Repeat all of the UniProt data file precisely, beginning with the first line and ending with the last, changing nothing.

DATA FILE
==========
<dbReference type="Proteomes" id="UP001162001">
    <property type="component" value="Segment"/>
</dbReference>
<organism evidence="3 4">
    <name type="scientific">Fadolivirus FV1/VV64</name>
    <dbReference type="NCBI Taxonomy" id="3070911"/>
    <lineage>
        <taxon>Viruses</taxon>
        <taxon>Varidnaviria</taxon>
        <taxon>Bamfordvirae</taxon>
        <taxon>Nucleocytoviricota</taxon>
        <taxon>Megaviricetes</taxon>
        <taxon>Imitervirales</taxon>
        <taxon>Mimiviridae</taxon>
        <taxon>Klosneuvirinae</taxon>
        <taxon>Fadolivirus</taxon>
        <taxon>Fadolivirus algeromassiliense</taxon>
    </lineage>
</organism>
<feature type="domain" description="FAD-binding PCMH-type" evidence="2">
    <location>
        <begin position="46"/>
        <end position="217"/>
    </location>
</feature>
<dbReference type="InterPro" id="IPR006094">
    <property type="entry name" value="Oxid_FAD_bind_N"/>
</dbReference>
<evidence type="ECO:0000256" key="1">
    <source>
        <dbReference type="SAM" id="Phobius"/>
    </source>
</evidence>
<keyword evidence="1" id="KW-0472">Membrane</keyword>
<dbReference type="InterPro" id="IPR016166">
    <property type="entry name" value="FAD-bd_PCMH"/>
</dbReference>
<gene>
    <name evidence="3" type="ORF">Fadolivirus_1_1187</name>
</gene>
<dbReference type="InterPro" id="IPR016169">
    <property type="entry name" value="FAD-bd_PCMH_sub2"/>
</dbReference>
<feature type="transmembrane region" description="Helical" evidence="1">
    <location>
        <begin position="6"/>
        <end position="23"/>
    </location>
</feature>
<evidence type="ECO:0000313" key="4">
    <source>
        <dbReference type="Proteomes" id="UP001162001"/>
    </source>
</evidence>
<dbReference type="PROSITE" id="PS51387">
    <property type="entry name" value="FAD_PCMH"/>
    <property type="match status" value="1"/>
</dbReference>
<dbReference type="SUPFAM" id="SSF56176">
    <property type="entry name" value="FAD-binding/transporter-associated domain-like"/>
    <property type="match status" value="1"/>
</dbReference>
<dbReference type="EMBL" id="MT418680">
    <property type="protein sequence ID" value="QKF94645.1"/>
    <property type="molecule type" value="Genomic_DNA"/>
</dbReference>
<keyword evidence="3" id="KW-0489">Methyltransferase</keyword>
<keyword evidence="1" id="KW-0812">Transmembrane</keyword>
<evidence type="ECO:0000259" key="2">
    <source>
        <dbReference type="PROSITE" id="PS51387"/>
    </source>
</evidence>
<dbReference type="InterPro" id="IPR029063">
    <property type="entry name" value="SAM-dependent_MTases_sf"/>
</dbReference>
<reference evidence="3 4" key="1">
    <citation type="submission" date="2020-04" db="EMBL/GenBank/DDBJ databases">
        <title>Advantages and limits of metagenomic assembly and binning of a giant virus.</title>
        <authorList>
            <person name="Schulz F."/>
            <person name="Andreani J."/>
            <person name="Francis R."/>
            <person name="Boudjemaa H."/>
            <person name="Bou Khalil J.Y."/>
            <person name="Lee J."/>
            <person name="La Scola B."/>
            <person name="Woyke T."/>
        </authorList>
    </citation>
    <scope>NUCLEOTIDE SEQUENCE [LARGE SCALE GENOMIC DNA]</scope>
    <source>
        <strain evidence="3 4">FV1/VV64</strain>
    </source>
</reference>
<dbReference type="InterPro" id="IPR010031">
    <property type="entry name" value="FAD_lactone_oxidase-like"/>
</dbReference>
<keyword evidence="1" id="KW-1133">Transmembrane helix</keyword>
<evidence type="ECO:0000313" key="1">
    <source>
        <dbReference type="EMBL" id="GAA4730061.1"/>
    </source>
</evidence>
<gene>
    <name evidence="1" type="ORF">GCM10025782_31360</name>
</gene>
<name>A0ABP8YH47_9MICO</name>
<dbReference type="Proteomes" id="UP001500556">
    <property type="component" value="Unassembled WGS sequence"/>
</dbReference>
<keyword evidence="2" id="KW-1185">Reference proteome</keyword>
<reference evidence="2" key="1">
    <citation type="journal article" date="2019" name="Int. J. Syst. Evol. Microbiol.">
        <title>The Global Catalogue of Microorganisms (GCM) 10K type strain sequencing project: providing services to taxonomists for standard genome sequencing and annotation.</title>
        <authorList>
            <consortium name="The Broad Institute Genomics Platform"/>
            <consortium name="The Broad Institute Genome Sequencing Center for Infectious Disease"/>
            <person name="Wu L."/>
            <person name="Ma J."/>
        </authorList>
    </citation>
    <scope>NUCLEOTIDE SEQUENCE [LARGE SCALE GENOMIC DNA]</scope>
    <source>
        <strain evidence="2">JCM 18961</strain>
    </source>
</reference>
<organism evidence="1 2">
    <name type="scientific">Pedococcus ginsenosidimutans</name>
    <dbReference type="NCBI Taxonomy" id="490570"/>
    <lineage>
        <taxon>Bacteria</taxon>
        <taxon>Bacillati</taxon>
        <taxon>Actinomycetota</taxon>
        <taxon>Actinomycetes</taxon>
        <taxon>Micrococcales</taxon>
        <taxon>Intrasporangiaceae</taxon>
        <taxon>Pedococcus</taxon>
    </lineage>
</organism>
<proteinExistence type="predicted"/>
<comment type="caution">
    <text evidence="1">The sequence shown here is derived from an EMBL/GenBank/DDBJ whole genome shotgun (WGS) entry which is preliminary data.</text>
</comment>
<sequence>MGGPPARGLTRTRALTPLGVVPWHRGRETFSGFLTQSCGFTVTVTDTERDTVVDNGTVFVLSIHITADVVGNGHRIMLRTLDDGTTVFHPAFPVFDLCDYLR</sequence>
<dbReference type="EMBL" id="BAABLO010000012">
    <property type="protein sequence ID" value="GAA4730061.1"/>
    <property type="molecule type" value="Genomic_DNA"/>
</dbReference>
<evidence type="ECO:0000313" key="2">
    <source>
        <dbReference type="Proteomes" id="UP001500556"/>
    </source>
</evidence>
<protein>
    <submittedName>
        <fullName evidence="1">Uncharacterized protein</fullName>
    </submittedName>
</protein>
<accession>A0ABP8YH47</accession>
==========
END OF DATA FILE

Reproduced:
<dbReference type="Proteomes" id="UP001162001">
    <property type="component" value="Segment"/>
</dbReference>
<organism evidence="3 4">
    <name type="scientific">Fadolivirus FV1/VV64</name>
    <dbReference type="NCBI Taxonomy" id="3070911"/>
    <lineage>
        <taxon>Viruses</taxon>
        <taxon>Varidnaviria</taxon>
        <taxon>Bamfordvirae</taxon>
        <taxon>Nucleocytoviricota</taxon>
        <taxon>Megaviricetes</taxon>
        <taxon>Imitervirales</taxon>
        <taxon>Mimiviridae</taxon>
        <taxon>Klosneuvirinae</taxon>
        <taxon>Fadolivirus</taxon>
        <taxon>Fadolivirus algeromassiliense</taxon>
    </lineage>
</organism>
<feature type="domain" description="FAD-binding PCMH-type" evidence="2">
    <location>
        <begin position="46"/>
        <end position="217"/>
    </location>
</feature>
<dbReference type="InterPro" id="IPR006094">
    <property type="entry name" value="Oxid_FAD_bind_N"/>
</dbReference>
<evidence type="ECO:0000256" key="1">
    <source>
        <dbReference type="SAM" id="Phobius"/>
    </source>
</evidence>
<keyword evidence="1" id="KW-0472">Membrane</keyword>
<dbReference type="InterPro" id="IPR016166">
    <property type="entry name" value="FAD-bd_PCMH"/>
</dbReference>
<gene>
    <name evidence="3" type="ORF">Fadolivirus_1_1187</name>
</gene>
<dbReference type="InterPro" id="IPR016169">
    <property type="entry name" value="FAD-bd_PCMH_sub2"/>
</dbReference>
<feature type="transmembrane region" description="Helical" evidence="1">
    <location>
        <begin position="6"/>
        <end position="23"/>
    </location>
</feature>
<evidence type="ECO:0000313" key="4">
    <source>
        <dbReference type="Proteomes" id="UP001162001"/>
    </source>
</evidence>
<dbReference type="PROSITE" id="PS51387">
    <property type="entry name" value="FAD_PCMH"/>
    <property type="match status" value="1"/>
</dbReference>
<dbReference type="SUPFAM" id="SSF56176">
    <property type="entry name" value="FAD-binding/transporter-associated domain-like"/>
    <property type="match status" value="1"/>
</dbReference>
<dbReference type="EMBL" id="MT418680">
    <property type="protein sequence ID" value="QKF94645.1"/>
    <property type="molecule type" value="Genomic_DNA"/>
</dbReference>
<keyword evidence="3" id="KW-0489">Methyltransferase</keyword>
<keyword evidence="1" id="KW-0812">Transmembrane</keyword>
<evidence type="ECO:0000259" key="2">
    <source>
        <dbReference type="PROSITE" id="PS51387"/>
    </source>
</evidence>
<dbReference type="InterPro" id="IPR029063">
    <property type="entry name" value="SAM-dependent_MTases_sf"/>
</dbReference>
<reference evidence="3 4" key="1">
    <citation type="submission" date="2020-04" db="EMBL/GenBank/DDBJ databases">
        <title>Advantages and limits of metagenomic assembly and binning of a giant virus.</title>
        <authorList>
            <person name="Schulz F."/>
            <person name="Andreani J."/>
            <person name="Francis R."/>
            <person name="Boudjemaa H."/>
            <person name="Bou Khalil J.Y."/>
            <person name="Lee J."/>
            <person name="La Scola B."/>
            <person name="Woyke T."/>
        </authorList>
    </citation>
    <scope>NUCLEOTIDE SEQUENCE [LARGE SCALE GENOMIC DNA]</scope>
    <source>
        <strain evidence="3 4">FV1/VV64</strain>
    </source>
</reference>
<dbReference type="InterPro" id="IPR010031">
    <property type="entry name" value="FAD_lactone_oxidase-like"/>
</dbReference>
<keyword evidence="1" id="KW-1133">Transmembrane helix</keyword>
<evidence type="ECO:0000313" key="1">
    <source>
        <dbReference type="EMBL" id="GAA4730061.1"/>
    </source>
</evidence>
<gene>
    <name evidence="1" type="ORF">GCM10025782_31360</name>
</gene>
<name>A0ABP8YH47_9MICO</name>
<dbReference type="Proteomes" id="UP001500556">
    <property type="component" value="Unassembled WGS sequence"/>
</dbReference>
<keyword evidence="2" id="KW-1185">Reference proteome</keyword>
<reference evidence="2" key="1">
    <citation type="journal article" date="2019" name="Int. J. Syst. Evol. Microbiol.">
        <title>The Global Catalogue of Microorganisms (GCM) 10K type strain sequencing project: providing services to taxonomists for standard genome sequencing and annotation.</title>
        <authorList>
            <consortium name="The Broad Institute Genomics Platform"/>
            <consortium name="The Broad Institute Genome Sequencing Center for Infectious Disease"/>
            <person name="Wu L."/>
            <person name="Ma J."/>
        </authorList>
    </citation>
    <scope>NUCLEOTIDE SEQUENCE [LARGE SCALE GENOMIC DNA]</scope>
    <source>
        <strain evidence="2">JCM 18961</strain>
    </source>
</reference>
<organism evidence="1 2">
    <name type="scientific">Pedococcus ginsenosidimutans</name>
    <dbReference type="NCBI Taxonomy" id="490570"/>
    <lineage>
        <taxon>Bacteria</taxon>
        <taxon>Bacillati</taxon>
        <taxon>Actinomycetota</taxon>
        <taxon>Actinomycetes</taxon>
        <taxon>Micrococcales</taxon>
        <taxon>Intrasporangiaceae</taxon>
        <taxon>Pedococcus</taxon>
    </lineage>
</organism>
<proteinExistence type="predicted"/>
<comment type="caution">
    <text evidence="1">The sequence shown here is derived from an EMBL/GenBank/DDBJ whole genome shotgun (WGS) entry which is preliminary data.</text>
</comment>
<sequence>MGGPPARGLTRTRALTPLGVVPWHRGRETFSGFLTQSCGFTVTVTDTERDTVVDNGTVFVLSIHITADVVGNGHRIMLRTLDDGTTVFHPAFPVFDLCDYLR</sequence>
<dbReference type="EMBL" id="BAABLO010000012">
    <property type="protein sequence ID" value="GAA4730061.1"/>
    <property type="molecule type" value="Genomic_DNA"/>
</dbReference>
<evidence type="ECO:0000313" key="2">
    <source>
        <dbReference type="Proteomes" id="UP001500556"/>
    </source>
</evidence>
<protein>
    <submittedName>
        <fullName evidence="1">Uncharacterized protein</fullName>
    </submittedName>
</protein>
<accession>A0ABP8YH47</accession>